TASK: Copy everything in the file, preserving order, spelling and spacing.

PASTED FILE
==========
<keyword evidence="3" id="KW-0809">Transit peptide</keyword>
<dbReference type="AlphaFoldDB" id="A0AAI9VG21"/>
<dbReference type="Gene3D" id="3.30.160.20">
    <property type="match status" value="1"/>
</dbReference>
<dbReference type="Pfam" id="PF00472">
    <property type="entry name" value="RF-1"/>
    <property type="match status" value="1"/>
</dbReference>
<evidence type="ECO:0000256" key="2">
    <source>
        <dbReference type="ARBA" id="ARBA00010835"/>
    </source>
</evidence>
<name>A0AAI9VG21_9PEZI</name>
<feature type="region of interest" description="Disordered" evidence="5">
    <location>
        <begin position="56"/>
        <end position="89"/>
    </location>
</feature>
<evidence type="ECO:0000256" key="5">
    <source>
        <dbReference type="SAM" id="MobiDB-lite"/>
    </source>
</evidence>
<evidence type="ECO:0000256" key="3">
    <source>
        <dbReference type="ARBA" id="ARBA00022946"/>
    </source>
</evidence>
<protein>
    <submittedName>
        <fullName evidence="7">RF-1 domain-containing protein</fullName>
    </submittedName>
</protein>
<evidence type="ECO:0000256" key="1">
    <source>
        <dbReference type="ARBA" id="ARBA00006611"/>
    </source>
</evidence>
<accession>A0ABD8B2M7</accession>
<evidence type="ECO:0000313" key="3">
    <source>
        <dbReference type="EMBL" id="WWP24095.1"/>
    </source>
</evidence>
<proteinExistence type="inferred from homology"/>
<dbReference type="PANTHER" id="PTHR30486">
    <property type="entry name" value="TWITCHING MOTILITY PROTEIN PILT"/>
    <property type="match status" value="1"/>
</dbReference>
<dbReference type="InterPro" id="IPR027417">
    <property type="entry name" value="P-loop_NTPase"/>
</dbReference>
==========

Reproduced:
<keyword evidence="3" id="KW-0809">Transit peptide</keyword>
<dbReference type="AlphaFoldDB" id="A0AAI9VG21"/>
<dbReference type="Gene3D" id="3.30.160.20">
    <property type="match status" value="1"/>
</dbReference>
<dbReference type="Pfam" id="PF00472">
    <property type="entry name" value="RF-1"/>
    <property type="match status" value="1"/>
</dbReference>
<evidence type="ECO:0000256" key="2">
    <source>
        <dbReference type="ARBA" id="ARBA00010835"/>
    </source>
</evidence>
<name>A0AAI9VG21_9PEZI</name>
<feature type="region of interest" description="Disordered" evidence="5">
    <location>
        <begin position="56"/>
        <end position="89"/>
    </location>
</feature>
<evidence type="ECO:0000256" key="5">
    <source>
        <dbReference type="SAM" id="MobiDB-lite"/>
    </source>
</evidence>
<evidence type="ECO:0000256" key="3">
    <source>
        <dbReference type="ARBA" id="ARBA00022946"/>
    </source>
</evidence>
<protein>
    <submittedName>
        <fullName evidence="7">RF-1 domain-containing protein</fullName>
    </submittedName>
</protein>
<evidence type="ECO:0000256" key="1">
    <source>
        <dbReference type="ARBA" id="ARBA00006611"/>
    </source>
</evidence>
<accession>A0ABD8B2M7</accession>
<evidence type="ECO:0000313" key="3">
    <source>
        <dbReference type="EMBL" id="WWP24095.1"/>
    </source>
</evidence>
<proteinExistence type="inferred from homology"/>
<dbReference type="PANTHER" id="PTHR30486">
    <property type="entry name" value="TWITCHING MOTILITY PROTEIN PILT"/>
    <property type="match status" value="1"/>
</dbReference>
<dbReference type="InterPro" id="IPR027417">
    <property type="entry name" value="P-loop_NTPase"/>
</dbReference>